Dr. Roach: This sleep med can weaken stomach valve, worsening reflux

Keith Roach
To Your Health

Dear Dr. Roach: I am an 80-year-old female and have been on 10 mg Elavil for 30 years to help me sleep. I have been having reflux problems from time to time for quite a while. I have been diagnosed with LPR (laryngopharyngeal reflux). I have read that there could be a connection between Elavil and weakened sphincter. If I am able to wean myself off Elavil, could the muscle strengthen, or once it is weakened is the damage done?

— Anon.

Dear Anon.: Laryngopharyngeal reflux is when stomach acid comes all the way up the esophagus into the pharynx. It’s a type of severe gastric reflux, and can damage important structures, including the vocal cords and airway. Treatment is the same as it is for gastro-esophageal reflux disease, including lifestyle modification and antacid drugs.

Dr. Keith Roach

Lifestyle modification is critical and includes not going to bed with anything in the stomach; raising the head of the bed (putting 6-inch blocks under the bedposts); weight loss, if appropriate; and avoiding triggers to symptoms. One frequently used medication treatment for LPR beyond simple antacids and acid-suppressing drugs is sodium alginate, such as Gaviscon Advance, which forms a physical barrier (a “raft” that floats on top of the stomach contents), preventing backflow of the acid and enzymes of the stomach that can cause the damage.

Amitriptyline (Elavil) is an antidepressant that is frequently used to improve sleep or in people with chronic pain. You are absolutely correct that it also relaxes the muscles that comprise the lower esophageal sphincter (LES). The LES is a muscular valve at the bottom of the esophagus where it joins the stomach. It is supposed to keep food and acid in the stomach, where it belongs. Stopping the Elavil, even after decades, could certainly improve the symptoms. You can talk to your doctor about other options for sleep during a trial off the Elavil.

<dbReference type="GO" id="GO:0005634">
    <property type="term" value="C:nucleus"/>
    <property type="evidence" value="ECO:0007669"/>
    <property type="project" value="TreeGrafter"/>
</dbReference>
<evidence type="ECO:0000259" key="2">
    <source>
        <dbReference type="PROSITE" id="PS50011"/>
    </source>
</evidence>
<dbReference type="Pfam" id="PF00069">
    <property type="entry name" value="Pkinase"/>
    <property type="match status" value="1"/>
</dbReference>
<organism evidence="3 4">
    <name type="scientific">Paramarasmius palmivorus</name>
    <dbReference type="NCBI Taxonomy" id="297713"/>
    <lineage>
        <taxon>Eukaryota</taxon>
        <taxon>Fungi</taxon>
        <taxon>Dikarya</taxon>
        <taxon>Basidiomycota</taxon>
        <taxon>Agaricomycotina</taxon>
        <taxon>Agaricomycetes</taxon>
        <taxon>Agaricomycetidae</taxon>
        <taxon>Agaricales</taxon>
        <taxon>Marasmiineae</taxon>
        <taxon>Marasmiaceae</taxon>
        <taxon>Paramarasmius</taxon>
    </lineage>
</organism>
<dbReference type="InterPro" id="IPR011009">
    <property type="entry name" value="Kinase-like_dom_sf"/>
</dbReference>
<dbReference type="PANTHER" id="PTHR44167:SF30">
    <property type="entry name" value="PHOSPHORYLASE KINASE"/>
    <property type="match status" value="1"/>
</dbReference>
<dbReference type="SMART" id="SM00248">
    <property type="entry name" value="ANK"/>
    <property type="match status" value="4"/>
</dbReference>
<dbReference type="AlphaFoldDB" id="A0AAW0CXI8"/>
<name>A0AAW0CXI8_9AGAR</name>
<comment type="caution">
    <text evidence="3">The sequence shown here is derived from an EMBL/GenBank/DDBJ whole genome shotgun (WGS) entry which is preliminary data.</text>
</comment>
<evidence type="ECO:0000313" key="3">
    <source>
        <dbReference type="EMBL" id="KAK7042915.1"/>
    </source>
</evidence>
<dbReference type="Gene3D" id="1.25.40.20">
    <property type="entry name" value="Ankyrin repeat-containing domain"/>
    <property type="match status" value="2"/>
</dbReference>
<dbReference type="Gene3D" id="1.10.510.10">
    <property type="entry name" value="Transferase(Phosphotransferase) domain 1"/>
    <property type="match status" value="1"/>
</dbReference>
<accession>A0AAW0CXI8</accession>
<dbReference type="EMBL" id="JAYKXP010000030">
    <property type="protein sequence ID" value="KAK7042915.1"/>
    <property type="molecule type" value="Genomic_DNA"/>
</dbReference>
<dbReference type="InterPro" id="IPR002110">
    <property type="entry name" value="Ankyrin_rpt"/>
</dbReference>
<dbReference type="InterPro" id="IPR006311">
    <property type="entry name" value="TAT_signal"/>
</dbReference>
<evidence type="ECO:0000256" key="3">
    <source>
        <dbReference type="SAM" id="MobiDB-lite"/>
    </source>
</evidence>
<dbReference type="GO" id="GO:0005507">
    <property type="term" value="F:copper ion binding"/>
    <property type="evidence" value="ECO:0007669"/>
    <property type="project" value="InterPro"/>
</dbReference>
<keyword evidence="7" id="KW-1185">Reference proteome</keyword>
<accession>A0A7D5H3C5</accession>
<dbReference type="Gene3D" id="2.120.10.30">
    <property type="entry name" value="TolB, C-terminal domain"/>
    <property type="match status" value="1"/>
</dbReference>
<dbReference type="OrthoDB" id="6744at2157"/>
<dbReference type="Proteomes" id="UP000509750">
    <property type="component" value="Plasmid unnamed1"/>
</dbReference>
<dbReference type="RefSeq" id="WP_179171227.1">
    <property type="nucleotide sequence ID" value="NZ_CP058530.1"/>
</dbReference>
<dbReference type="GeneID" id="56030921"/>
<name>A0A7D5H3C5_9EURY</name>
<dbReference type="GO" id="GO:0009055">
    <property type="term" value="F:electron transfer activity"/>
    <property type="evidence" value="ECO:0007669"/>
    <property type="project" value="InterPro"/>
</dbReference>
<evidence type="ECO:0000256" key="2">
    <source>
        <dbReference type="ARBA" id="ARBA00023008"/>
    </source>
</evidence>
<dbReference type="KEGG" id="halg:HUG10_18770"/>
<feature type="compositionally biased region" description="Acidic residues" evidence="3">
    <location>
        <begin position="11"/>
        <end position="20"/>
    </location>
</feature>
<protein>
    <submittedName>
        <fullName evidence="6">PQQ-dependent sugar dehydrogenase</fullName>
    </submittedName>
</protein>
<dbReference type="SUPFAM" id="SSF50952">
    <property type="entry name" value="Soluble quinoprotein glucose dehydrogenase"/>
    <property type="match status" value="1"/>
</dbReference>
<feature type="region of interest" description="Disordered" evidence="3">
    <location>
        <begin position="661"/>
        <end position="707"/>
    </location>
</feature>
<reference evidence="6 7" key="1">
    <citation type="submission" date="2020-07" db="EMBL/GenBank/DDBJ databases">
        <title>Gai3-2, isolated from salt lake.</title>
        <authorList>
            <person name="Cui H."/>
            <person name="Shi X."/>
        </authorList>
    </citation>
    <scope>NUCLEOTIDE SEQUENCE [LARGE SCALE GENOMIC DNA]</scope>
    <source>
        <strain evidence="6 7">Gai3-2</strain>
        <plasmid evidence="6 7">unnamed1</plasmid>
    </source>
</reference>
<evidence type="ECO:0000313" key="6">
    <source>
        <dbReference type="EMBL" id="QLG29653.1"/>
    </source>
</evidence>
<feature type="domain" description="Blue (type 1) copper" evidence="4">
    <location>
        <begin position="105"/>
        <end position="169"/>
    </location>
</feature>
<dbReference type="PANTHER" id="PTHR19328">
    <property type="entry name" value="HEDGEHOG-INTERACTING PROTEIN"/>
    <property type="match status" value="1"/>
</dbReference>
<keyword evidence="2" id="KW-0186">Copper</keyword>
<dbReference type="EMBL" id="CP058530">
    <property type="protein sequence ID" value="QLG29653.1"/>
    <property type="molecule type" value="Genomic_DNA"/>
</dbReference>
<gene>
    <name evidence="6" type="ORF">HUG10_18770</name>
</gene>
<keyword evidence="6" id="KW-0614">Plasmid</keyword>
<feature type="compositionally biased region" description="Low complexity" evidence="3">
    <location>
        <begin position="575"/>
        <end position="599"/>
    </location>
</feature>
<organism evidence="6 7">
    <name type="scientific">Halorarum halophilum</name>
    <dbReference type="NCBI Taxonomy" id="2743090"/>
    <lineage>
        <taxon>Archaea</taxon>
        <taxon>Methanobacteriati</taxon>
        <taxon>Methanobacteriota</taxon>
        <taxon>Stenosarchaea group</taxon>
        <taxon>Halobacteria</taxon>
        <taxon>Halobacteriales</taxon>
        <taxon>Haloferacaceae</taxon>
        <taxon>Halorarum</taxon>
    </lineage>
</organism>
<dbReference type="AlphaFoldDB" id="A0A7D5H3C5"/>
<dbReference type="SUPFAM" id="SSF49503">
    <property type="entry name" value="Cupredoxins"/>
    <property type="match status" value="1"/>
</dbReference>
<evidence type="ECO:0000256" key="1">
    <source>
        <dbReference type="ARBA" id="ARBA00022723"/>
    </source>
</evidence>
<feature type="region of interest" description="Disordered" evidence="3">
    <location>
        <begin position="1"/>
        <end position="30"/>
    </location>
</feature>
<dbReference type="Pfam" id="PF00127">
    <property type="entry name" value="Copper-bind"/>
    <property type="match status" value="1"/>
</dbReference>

Dear Dr. Roach: My husband and I went to dinner with another couple. Three days later the man called to inform us he tested positive for Covid. The next day my husband developed symptoms, then tested positive as well. Our doctor prescribed Paxlovid. Symptoms were relatively mild, and he recovered quickly.

We both received two vaccines and two boosters. How did I not contract Covid? I was obviously around the same Covid source (I was even closer than my husband) and was in normal closeness to my husband until he tested positive. Do I have natural immunity?

— C.R.

Dear C.R.: “Natural immunity” means that a person has gotten the disease and is protected from getting that disease again. This happens with many viral diseases. For example, very few people who get measles infection will get measles again, even if exposed. (The rare exceptions would include people who develop an immune system disease.)

Vaccine-based immunity is about 97%. Without a vaccine or previous history of the disease, 90% of people exposed to measles would come down with the disease if exposed. The other 10% may have innate immunity, meaning that they didn’t have to get the vaccine or survive the infection to become immune. Since this is rare and there is no way to tell, it’s best to get the vaccine.

In the case of COVID-19, there are probably some people with innate immunity, while others may have some protection due to previous infection from a different coronavirus, of which there are many. Unfortunately, it seems that natural immunity from a previous infection is NOT long-lasting with COVID-19, and a person can get COVID-19 again and again. Until a vaccine is developed that provides long-lasting protection, we are left with periodic vaccination, which dramatically reduces the risk of severe disease.

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